Hi! Did you know your browser is outdated? For a more robust web experience we recommend using Safari, Firefox, Chrome or Opera.
Jenny Tsai_thumb
Ninth Circuit Victories by Alumni Improve Immigration OpportunitiesStory
Professor and Former Dean Jeffrey Brand Honored by OneJusticeStory
Josh Davis_thumb
Professor Joshua Davis Named Associate Dean of the USF School of LawStory
Jesse Gossett_thumb
Student’s Article on Executive Compensation to be Published in UC Davis Law JournalStory
Law Student Elected SF Board of Supervisors Interim PresidentStory
Moot Court Teams Succeed in Fall CompetitionsStory
Beyond protests 2015_thumb2
MLK Day Panel Examines How to Improve Police and Community InteractionsStory

Trademark Law Leaders Meet in New York for USF Symposium

February 23, 2012

Nearly 300 trademark attorneys, brand owners, law professors and others gathered in New York for the third annual symposium on trademark law sponsored by the USF School of Law McCarthy Institute for Intellectual Property and Technology Law and Microsoft Corp.

“This event brings together the various sectors of decision-makers in this field of law,” said Professor David Franklyn, director of the McCarthy Institute. “We have here corporations like Time Warner and Microsoft, people from the government, people from law firms, people from academia. The idea is to look at critical issues in trademark law in a creative and challenging way.”

Hosted this year by Time Warner Inc. at Time Warner Center, the event included a keynote by USF Senior Professor J. Thomas McCarthy, author of the definitive treatise in trademark law, McCarthy on Trademarks and Unfair Competition.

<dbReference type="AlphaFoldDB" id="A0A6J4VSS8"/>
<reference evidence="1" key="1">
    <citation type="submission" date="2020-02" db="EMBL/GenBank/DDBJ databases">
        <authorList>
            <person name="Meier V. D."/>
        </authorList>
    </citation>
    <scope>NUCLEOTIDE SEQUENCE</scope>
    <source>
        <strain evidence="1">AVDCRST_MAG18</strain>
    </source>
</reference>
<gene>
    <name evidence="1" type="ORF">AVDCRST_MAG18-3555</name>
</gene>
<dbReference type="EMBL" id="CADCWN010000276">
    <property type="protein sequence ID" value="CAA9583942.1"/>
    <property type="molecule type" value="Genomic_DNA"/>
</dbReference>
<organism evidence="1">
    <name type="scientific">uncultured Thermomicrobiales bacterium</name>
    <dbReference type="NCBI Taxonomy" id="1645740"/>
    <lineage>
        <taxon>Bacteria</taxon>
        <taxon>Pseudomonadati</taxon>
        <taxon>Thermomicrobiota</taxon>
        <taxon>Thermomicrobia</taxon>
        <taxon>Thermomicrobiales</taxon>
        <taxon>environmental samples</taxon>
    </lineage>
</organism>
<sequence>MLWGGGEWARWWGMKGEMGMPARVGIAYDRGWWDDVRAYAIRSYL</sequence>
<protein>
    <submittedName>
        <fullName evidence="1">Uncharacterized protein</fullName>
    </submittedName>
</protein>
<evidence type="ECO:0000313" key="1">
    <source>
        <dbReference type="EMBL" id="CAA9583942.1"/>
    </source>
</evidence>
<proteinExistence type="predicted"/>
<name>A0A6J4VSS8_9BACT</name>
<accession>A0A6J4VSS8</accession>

The day began with an address by Time Warner Inc. Chairman and CEO Jeffrey Bewkes who described Time Warner as both a content creation and technical innovation company.

“We make journalism and artistic expression. You know us that way, as an intellectual property company. We are also in our genes an innovation company, including a technical innovation company,” he said, citing examples of ways in which the company has innovated new content delivery methods. He pointed to Time Warner’s efforts to make all television content available on demand on the internet, its creation of CNN as the first 24-hour global news service, even its role in pioneering the zip code in order to deliver Time magazine.

“I want to encourage a great debate today. Nobody knows all the answers to this—as we saw with the vigorous debate over the last month about questions of copyright,” he said, referring to proposed federal legislation to strengthen the protections against copyright infringement.

Panel discussions focused on what challenges social networking presents to brand owners, iCANN’s generic top level domain (gTLD) program, the responsibilities of intermediaries and rights holders, and government efforts to protect intellectual property.

The closing keynote speaker was Diane Nelson, president of DC Entertainment, who presented “Building and Maintaining a Brand Franchise: The Magic Behind Harry Potter.”

Dean Jeffrey Brand said the symposium in many ways exemplifies the character of the law school.

“There is nothing that better reflects the mission of the USF School of Law than bringing together all of you to discuss the issues that are literally changing the face of humanity—bringing with it great promise and also problems that threaten our global governance and world economy,” he said.

For more information, go to www.usfca.edu/law/mccarthysymp.